A tribute to Carlos.
Yesterday was a special but solemn day.
Certainly not just because it was Memorial Day.
It started as a beautiful partly cloudy summer morning.
I drove over to the National Memorial cemetery located by Mountain Creek Lake.
I spent the morning walking around the quiet and well manicured cemetery grounds.
Already there were several families gathered around grave sites.
Moving quietly from one gravesite to another, I made my way through the various markers.
Stopping and reading the dates and silently praying and reverantly thanking
all these servicemen and women for their ultimate sacrifice.
I took in the moment, and the many beautiful wreaths and flags that covered
the beautiful national cemetery.
I also got to speak with a young mother of two children and her parents who were
there visiting their beloved's grave site.
I had just moved away from a grave marker when an older Hispanic woman
approached me and asked me in Spanish who I was visiting.
I told her I was very fortunate because I didn't have anyone buried there.
I told her that I had served in the Army and that each year,
I had made it a point that no matter where I was on Memorial Day,
that I would make it a point to go pay my respects to our heroes.
After a few minutes we began to talk about the hero that they had come to visit.
The young lady in the group spoke up, she said that it was her husband Carlos,
who they had come to pay their respects to.
She said softly that they had only been married just eighteen months,
and were eager to begin their new family.
Her Mother in law interjected, "Carlos was just 24 years of age but he had always
wanted to go off and join the Army."
She added that Carlos had tried to enlist as a Junior in high school.
She added, "He was just a baby at 17 years old, so I refused to sign the papers for the
recruiter that kept coming to our house."
"He was very stubborn." she said smiling.. "and so when he turned 18 years old
he went ahead and joined the US Army.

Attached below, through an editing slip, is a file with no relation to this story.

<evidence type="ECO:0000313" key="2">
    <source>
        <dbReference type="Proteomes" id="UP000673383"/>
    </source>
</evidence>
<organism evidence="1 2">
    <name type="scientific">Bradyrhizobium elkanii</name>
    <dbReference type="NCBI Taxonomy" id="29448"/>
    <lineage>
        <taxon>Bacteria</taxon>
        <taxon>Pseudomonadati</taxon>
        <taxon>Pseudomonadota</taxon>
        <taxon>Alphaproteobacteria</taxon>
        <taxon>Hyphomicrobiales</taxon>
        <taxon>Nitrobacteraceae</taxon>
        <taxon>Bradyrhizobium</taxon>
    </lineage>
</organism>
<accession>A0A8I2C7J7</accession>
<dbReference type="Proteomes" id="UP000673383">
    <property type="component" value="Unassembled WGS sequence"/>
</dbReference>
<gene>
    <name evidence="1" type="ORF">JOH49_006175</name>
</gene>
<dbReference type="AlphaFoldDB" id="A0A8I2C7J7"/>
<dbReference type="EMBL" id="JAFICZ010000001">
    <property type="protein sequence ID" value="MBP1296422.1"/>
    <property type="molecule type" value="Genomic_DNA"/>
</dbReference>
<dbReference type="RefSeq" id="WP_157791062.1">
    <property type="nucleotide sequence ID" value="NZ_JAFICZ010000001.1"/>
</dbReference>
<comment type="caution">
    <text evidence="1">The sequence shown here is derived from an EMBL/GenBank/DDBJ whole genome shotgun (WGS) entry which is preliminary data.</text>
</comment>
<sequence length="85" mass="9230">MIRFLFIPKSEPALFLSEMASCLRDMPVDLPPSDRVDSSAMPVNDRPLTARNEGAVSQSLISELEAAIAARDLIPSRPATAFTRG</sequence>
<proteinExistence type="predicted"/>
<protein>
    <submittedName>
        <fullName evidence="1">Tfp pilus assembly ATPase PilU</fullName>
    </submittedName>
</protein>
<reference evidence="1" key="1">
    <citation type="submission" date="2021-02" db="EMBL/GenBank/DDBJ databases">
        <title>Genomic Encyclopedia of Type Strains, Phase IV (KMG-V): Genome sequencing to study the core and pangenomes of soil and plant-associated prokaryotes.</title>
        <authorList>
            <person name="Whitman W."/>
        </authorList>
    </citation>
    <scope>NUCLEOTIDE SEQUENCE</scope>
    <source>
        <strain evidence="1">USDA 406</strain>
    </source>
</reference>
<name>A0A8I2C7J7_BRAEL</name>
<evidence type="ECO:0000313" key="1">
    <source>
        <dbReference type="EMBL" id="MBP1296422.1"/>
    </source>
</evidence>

It was the following year, right after his graduation."
"He was a very proud Infantry soldier!" his Father interjected.
"I really miss mijo."
He said that Carlos went on to serve in the US Army for six years,
having spent two, one year tours in Iraq, before being redeployed from his base
in Colorado to Afghanistan the last time.
His wife and two kids had just moved to Ft. Carson, Colorado
when he got orders to go to Afghanistan.
More than anything Carlos they all told me, wanted to be able to take his two children,
a seven year old little girl from a previous marriage and his little boy to visit
his 90 year old grandmother.
She lived in El Salvador and their kids had never met her.
They said that he was bigger than life, very funny and a great Dad.
He loved his wife, his Mom and Dad and his younger brother and sister.
He was their rock.
Carlos never made it back.
He was killed three months after arriving in Afghanistan.
They told me that he had died in fierce attack by the Taliban on his unit back
on October 14th, 2010.
His wife Susanna said that Carlos' best friend and another soldier in his platoon
had also been killed on that day.
His Mother Imelda remember the very day that her daughter called her at work,
and told her to come home right away.
There was a military officer at her home, and he wanted to speak to her in person.
She remembers speeding home and thinking that they must have the wrong address,
that there must have been a mistake, maybe they had the wrong soldier.
But in her heart, her Mother's instincts somehow knew better.
Carlos had not called or e-mailed them like he always did.
In fact it had been several days since anyone had heard from him.
Deep down she had prayed every waking moment, lighting candles,
and like the rest of the family, had begun to get really worried.
"It has been a very painful ten months," Imelda said wiping tears from her eyes.
She had faithfully come to the cemetery every weekend.
"I just want to be as close as possible to him."
His wife added, "We all really miss Carlos so much."
"Our Faith is the only thing that is pulling us through this."
Susanna then added, "We must have been confused as to which home,
he was going to be coming home to."
We spoke some more and than said our goodbyes, they invited me to their home
for a bowl of homemade albondiga soup someday (my favorite soup).
I drove home thankful; for but the grace of God, my family had been spared.
I have two nephews and a niece who are proudly serving in the military.
I came home and did a little bit of research and found that Carlos was actually
from Carrollton, Texas.
He was also a very dedicated and highly decorated soldier.
Among his awards, the article stated that he received a bronze star,
and a purple heart and had been promoted posthumously to the rank
of Staff Sargeant.
I was grateful that I was able to meet Susanna and Imelda, Carlos' Father
and his two beautiful kids.
I also somehow wished that I had known Carlos.
I bet he would have been fun to be around.
Our young men and women need our support, they are the heroes.
The need better pay, improved medical coverage, better educational opportunities
upon their return.. as well as some type of tax breaks for companies that hire them.
They are after all our true heroes.
Make it a great dia!